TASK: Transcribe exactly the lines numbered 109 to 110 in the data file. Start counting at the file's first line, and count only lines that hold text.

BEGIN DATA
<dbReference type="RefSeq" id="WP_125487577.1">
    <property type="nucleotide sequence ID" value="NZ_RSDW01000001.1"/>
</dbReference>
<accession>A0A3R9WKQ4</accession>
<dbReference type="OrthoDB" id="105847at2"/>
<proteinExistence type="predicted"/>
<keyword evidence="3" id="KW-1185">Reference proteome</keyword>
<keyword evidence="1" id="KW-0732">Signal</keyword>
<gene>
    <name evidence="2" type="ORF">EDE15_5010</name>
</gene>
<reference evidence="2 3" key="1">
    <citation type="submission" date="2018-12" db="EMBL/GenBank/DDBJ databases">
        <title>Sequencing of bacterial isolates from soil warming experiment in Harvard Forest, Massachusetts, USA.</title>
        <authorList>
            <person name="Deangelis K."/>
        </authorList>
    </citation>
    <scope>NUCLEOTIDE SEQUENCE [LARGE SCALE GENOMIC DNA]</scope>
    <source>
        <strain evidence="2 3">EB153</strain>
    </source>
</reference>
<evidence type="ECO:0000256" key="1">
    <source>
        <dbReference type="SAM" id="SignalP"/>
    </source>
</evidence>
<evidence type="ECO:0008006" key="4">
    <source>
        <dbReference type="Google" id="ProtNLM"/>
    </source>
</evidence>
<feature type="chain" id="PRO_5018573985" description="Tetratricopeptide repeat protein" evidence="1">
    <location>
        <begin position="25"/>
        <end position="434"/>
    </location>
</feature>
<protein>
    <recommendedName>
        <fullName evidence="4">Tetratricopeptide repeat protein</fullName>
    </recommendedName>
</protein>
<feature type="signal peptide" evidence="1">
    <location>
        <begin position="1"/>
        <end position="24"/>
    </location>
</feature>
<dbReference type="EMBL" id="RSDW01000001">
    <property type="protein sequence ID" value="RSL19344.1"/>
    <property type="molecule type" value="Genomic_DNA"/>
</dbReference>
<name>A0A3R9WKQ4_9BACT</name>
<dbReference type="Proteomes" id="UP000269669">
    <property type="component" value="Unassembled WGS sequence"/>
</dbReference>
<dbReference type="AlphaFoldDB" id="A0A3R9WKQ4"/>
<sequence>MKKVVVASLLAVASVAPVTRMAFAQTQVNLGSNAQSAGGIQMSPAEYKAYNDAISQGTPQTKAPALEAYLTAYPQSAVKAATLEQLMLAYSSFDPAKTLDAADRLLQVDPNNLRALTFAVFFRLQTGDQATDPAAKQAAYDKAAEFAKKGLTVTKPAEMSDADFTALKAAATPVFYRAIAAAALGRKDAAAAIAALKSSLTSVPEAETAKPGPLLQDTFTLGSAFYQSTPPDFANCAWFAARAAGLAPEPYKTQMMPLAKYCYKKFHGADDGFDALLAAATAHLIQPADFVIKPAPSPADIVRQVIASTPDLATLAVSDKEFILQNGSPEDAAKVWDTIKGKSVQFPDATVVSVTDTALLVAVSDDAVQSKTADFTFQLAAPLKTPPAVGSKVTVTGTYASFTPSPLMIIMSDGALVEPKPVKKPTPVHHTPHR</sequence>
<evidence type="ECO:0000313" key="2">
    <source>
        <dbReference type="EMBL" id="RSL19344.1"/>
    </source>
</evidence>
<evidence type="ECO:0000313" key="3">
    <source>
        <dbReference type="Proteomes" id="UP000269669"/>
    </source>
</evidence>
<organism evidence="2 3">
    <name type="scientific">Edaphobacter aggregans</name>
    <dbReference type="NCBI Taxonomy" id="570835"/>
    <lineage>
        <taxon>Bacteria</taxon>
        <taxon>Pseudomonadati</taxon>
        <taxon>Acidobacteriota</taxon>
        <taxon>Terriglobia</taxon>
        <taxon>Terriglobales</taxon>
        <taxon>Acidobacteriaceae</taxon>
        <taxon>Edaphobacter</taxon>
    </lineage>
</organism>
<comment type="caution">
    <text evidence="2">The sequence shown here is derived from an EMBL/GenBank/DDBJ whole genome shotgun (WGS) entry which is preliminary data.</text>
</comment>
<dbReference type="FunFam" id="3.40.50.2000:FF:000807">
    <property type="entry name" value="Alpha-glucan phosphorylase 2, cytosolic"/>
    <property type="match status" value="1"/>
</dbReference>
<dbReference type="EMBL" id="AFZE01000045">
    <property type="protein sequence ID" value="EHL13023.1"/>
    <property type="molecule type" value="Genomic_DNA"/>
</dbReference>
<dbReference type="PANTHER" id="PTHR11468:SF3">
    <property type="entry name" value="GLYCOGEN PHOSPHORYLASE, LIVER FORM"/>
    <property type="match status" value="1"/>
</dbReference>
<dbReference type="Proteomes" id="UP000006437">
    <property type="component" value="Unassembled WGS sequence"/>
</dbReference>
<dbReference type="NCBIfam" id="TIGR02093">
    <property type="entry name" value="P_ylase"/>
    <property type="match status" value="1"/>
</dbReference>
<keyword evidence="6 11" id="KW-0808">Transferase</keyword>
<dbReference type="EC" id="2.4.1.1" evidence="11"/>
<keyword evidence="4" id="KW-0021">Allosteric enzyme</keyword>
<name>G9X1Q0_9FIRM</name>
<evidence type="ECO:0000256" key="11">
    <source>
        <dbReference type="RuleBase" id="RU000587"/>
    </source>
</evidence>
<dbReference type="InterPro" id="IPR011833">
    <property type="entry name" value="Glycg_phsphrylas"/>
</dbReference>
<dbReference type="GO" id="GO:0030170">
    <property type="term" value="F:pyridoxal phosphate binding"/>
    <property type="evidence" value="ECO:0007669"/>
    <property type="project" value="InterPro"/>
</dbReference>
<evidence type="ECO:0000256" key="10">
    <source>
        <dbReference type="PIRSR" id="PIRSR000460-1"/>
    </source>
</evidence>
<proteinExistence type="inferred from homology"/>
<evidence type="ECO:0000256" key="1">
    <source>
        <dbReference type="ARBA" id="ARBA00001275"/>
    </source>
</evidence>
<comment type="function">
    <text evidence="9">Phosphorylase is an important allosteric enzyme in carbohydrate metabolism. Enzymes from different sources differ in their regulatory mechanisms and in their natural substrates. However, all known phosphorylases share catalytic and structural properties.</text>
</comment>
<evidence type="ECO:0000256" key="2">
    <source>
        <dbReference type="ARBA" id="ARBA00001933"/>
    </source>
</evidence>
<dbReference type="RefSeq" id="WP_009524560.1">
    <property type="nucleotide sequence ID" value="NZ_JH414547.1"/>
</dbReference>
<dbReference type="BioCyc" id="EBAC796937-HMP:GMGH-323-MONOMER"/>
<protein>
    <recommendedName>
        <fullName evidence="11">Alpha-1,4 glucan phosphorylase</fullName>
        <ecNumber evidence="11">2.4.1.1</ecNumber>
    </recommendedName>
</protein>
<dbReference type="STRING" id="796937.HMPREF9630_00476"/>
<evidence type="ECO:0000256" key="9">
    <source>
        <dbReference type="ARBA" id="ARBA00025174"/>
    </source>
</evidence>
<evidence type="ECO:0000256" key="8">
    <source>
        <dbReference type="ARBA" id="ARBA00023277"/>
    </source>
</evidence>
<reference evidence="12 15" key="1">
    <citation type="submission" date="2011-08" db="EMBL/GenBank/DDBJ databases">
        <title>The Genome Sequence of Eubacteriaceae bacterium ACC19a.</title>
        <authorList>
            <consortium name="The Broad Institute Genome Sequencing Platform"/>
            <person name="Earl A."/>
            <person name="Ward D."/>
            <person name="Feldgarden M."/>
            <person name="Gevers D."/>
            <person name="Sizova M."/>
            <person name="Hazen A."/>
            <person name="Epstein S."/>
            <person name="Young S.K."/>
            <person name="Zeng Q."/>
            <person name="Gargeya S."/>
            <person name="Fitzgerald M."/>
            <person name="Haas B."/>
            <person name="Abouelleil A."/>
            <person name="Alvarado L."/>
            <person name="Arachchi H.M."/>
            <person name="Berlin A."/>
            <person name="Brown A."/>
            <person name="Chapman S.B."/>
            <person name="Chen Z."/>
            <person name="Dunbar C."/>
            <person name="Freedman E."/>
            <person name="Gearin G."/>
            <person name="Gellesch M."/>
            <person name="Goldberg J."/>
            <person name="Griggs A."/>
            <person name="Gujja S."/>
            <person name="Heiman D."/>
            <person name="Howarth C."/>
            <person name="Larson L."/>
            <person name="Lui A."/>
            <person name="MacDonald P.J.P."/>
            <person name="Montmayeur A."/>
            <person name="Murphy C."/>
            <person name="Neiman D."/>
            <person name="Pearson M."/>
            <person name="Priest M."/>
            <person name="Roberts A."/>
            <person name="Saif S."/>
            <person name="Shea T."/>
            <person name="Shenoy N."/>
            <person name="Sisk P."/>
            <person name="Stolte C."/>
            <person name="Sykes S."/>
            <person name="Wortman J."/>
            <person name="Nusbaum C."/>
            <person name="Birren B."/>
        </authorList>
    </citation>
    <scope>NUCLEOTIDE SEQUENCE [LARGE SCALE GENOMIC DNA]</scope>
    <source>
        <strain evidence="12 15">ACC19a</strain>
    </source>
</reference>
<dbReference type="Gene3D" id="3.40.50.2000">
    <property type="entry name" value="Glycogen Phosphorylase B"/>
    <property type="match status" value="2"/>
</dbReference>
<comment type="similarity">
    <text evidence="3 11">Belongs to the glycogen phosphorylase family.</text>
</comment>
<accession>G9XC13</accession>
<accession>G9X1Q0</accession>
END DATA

<name>G9X1Q0_9FIRM</name>
<evidence type="ECO:0000256" key="11">